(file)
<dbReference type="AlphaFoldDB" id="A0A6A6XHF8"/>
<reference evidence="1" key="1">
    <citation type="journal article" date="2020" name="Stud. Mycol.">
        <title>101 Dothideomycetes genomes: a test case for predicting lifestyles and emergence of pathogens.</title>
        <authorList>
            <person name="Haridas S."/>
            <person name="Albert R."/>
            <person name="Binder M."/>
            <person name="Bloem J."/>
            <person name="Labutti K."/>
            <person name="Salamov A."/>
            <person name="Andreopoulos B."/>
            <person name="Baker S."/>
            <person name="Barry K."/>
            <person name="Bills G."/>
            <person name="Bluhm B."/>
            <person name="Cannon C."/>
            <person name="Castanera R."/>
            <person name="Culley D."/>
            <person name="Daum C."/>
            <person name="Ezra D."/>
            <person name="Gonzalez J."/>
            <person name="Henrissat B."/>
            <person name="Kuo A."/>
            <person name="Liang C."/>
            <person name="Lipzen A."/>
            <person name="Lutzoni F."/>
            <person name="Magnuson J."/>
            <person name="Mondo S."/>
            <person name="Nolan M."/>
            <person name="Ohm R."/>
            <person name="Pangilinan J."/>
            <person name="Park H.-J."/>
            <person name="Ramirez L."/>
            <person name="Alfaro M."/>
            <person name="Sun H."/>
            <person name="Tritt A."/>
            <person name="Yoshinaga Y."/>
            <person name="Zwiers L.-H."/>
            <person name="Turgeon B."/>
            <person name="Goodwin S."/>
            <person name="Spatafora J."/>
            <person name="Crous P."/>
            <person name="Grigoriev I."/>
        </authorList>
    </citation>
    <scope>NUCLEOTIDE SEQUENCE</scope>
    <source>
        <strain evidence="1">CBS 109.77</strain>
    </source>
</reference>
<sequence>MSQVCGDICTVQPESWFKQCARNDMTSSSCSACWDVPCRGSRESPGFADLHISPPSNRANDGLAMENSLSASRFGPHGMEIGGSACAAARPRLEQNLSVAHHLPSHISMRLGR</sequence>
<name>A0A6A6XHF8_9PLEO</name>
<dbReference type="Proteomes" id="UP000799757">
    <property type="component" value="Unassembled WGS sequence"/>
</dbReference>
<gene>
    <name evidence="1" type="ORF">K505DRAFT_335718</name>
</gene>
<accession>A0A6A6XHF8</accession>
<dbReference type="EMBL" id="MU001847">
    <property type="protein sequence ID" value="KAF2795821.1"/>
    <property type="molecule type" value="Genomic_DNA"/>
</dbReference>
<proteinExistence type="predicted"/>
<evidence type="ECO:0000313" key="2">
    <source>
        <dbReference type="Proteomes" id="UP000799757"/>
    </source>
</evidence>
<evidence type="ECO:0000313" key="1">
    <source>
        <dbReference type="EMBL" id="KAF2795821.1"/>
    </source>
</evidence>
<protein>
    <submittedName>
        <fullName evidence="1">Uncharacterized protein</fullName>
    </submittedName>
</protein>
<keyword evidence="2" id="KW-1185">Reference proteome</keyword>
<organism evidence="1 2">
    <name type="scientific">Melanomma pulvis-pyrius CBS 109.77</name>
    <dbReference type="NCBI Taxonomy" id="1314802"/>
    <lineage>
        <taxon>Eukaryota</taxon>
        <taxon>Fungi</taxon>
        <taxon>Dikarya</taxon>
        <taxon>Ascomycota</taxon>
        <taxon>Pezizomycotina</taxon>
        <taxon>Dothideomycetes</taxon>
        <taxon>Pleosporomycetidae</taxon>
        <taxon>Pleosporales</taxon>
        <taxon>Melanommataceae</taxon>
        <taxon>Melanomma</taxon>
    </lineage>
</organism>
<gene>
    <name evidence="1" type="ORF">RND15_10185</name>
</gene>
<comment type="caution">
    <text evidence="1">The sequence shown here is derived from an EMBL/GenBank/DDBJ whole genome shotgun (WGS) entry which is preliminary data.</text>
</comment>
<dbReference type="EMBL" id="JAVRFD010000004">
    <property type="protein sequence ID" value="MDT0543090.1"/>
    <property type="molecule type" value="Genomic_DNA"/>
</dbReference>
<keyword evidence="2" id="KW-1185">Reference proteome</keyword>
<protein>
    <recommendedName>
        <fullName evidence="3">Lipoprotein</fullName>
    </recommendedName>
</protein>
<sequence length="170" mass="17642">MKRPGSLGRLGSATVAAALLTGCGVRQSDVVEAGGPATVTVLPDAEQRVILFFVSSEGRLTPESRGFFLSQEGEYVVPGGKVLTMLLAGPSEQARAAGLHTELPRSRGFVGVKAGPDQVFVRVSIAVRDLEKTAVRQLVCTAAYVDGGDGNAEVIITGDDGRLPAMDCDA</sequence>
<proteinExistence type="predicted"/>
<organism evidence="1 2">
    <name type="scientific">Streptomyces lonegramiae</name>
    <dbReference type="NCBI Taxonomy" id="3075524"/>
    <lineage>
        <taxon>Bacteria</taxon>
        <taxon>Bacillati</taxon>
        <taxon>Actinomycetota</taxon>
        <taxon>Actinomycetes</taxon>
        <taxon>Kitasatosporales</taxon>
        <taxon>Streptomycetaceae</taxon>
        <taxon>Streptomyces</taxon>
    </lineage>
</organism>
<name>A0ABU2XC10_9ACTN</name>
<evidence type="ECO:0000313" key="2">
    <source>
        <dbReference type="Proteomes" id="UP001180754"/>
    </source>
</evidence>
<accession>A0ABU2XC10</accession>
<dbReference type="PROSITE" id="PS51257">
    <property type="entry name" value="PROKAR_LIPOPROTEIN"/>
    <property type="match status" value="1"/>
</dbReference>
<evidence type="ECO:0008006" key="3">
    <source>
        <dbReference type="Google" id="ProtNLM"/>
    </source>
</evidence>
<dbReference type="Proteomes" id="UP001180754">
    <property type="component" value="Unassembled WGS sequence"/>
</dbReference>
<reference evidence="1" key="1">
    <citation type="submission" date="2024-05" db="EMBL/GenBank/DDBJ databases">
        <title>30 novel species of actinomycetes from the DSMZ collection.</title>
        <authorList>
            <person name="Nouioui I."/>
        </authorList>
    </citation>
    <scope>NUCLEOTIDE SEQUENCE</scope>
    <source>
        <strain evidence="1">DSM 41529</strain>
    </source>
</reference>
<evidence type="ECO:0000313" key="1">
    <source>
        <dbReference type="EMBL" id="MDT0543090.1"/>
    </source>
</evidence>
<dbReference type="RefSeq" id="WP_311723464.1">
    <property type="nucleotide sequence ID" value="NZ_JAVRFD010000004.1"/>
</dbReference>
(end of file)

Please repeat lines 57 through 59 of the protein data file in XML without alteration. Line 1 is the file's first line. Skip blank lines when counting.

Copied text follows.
<gene>
    <name evidence="1" type="ORF">K505DRAFT_335718</name>
</gene>